Remarks by Commissioner Gentiloni at the Eurogroup press conference
As we noted in our Winter Forecast last month, the euro area economy entered this year on a slightly better than expected situation than expected a few months ago. But we are not out of the woods yet and uncertainty remains very high.
The collapse of Silicon Valley Bank is a clear reminder of that. While at the EU level there is a very limited presence of this bank - very, very limited and so we don't see direct consequences - we are following developments closely and have taken note of the decisive reaction by the US authorities.
Turning to our fiscal policy guidance for 2024, which we presented last week, with the aim to provide clarity in these uncertain times. Our guidance will help Member States prepare their medium-term fiscal plans, which they are preparing to present in April.
With the deactivation of the general escape clause of the Stability and Growth Pact at the end of this year, Member States should pursue prudent fiscal policies to ensure stability and facilitate the effective transmission of monetary policy.
Our guidance calls on Member States to phase out their energy support measures, starting with the least targeted and to pursue prudent budgetary policies, reflecting their public debt challenges. They should also continue protecting nationally financed public investment and ensuring the effective use of the RRF and other EU funds. This is particularly important in light of the green and digital transition.
The guidance reflects the spirit of our economic governance reform orientations, while of course remaining consistent with the current legislation. Discussions on economic governance are proceeding in a very constructive manner. We had a very consensual discussion today on the euro-area specific aspects of the reform. Tomorrow in the ECOFIN Council we will discuss conclusions on the broader aspects of the reform. This would pave the way for the Commission to adopt its legislative proposals in the coming weeks. It would send a strong signal that we are committed to reach an agreement on this important reform and to doing so as soon as possible.
Concerning inflation, we are seeing somewhat mixed signals. On the one hand, headline inflation in the euro area appears to have passed its peak and is slowing down quite significantly.
It has now slowed for four months in a row – from 10.6% in October last year to 8.5% in February – on the back of a sharp decrease of energy inflation. On the other hand, core inflation continues to rise and price pressures have broadened significantly.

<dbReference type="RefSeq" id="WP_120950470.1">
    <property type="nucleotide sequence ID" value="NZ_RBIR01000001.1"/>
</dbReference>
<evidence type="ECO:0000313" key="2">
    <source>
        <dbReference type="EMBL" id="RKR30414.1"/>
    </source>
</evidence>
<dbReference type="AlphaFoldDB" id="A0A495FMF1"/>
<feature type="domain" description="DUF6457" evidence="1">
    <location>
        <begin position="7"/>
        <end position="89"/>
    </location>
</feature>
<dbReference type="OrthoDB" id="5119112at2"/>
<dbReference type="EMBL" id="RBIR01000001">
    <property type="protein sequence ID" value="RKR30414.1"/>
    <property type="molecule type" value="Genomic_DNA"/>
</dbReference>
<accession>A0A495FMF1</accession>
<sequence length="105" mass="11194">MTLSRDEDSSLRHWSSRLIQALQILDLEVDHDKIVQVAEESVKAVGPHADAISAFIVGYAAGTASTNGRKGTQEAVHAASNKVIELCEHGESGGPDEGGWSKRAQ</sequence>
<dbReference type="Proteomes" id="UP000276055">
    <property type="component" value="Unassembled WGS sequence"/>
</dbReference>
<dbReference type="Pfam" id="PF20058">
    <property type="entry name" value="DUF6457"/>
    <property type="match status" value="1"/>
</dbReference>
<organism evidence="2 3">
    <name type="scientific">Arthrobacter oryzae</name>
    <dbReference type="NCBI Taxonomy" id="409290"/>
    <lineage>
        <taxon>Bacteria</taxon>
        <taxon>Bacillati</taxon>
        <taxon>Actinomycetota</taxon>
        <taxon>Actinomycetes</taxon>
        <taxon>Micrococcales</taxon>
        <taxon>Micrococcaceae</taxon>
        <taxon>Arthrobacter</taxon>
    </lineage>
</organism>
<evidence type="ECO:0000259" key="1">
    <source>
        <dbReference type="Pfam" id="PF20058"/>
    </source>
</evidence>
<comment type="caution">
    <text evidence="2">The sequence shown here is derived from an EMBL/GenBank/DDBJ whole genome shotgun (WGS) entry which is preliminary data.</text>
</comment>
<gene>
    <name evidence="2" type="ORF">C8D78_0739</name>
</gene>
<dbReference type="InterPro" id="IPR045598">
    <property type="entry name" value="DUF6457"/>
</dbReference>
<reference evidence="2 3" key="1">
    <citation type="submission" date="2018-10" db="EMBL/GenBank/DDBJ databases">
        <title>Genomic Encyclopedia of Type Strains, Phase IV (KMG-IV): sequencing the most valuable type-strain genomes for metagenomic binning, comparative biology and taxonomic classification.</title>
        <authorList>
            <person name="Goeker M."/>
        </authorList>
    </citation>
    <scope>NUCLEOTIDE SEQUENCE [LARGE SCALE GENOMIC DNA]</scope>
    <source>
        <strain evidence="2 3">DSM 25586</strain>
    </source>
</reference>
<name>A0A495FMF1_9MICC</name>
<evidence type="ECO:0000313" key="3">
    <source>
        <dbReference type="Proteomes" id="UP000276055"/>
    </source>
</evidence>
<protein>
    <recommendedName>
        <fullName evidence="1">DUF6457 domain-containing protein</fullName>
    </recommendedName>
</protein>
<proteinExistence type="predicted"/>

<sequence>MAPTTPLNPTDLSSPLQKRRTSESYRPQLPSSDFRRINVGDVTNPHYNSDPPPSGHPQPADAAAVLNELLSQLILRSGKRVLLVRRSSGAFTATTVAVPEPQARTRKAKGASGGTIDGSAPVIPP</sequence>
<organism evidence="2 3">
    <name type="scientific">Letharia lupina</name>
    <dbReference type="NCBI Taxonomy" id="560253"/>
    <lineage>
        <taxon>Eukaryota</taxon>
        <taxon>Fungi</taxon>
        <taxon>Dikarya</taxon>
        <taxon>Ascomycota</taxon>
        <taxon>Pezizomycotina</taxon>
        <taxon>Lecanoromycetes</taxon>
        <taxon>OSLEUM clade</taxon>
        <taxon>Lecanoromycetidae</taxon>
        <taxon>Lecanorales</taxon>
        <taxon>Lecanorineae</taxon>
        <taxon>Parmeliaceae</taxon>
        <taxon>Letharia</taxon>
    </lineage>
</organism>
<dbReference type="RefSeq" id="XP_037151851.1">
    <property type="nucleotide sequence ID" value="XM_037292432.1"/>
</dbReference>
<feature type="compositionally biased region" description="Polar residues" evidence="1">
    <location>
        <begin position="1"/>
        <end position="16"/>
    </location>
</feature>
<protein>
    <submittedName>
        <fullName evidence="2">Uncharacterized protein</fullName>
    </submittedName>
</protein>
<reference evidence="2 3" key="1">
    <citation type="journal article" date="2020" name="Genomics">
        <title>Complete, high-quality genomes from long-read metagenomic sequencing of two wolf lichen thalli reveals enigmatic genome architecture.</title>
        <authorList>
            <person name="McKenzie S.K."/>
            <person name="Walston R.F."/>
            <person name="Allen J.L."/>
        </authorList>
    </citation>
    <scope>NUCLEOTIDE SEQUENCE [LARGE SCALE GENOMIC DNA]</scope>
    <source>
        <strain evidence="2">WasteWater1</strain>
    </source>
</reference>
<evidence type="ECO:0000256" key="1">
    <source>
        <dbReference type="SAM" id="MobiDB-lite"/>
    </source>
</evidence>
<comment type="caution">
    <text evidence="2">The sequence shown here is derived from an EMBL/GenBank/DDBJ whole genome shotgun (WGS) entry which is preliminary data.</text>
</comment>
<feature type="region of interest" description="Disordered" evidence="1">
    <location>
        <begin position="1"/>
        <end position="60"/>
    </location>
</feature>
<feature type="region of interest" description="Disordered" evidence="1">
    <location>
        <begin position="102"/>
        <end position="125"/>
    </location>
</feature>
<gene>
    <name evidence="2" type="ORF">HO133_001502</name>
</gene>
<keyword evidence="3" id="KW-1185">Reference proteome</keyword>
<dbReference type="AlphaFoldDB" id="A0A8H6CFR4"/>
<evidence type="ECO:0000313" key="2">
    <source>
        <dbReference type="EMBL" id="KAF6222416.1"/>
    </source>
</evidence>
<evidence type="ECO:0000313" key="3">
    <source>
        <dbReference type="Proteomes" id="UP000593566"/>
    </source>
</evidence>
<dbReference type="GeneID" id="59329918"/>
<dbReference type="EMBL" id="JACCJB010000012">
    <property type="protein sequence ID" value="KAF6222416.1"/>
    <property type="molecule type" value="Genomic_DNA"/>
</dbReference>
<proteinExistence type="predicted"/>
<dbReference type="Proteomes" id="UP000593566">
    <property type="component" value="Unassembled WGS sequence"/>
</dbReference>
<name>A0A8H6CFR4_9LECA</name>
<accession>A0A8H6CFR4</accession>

Risks to the inflation outlook remain high.
- On the external side, risks relate mostly to the further impact on commodity prices of the war and the re-opening of the Chinese economy.
- On the domestic side, the outlook for core inflation will depend on wage developments in the labour market, which for the moment are not so significant and we stressed that they could be balanced by high levels of profits in some Member States, so that they could manage some level of wage increases.
Briefly to conclude on the digital euro, we reiterated to the Eurogroup today our intention to present a legislative proposal in the second quarter of this year. There are two main drivers for this proposal establishing the digital euro.
First, in a rapidly digitalising environment, central bank money (currently only cash) is becoming less used for payments in a growing part of the economy. This risks diminishing the role of public money in payments and the economy at large, with possible consequences for the trust in the financial system. In addition, the ongoing digitalisation of manufacturing and the decentralised internet require innovative digital payment features that cash cannot provide.
Second, all major economies and several private actors are considering issuing digital currencies. Those not denominated in euro may affect the role of the euro in the European retail payment markets and in international trade.
So our proposal will address a number of key elements: legal tender status, financial stability, privacy, anti-money laundering requirements, international use and distribution of the digital euro.
Let me also underline that it is clear is that the digital euro should not replace cash and that this is not the Commission's intention.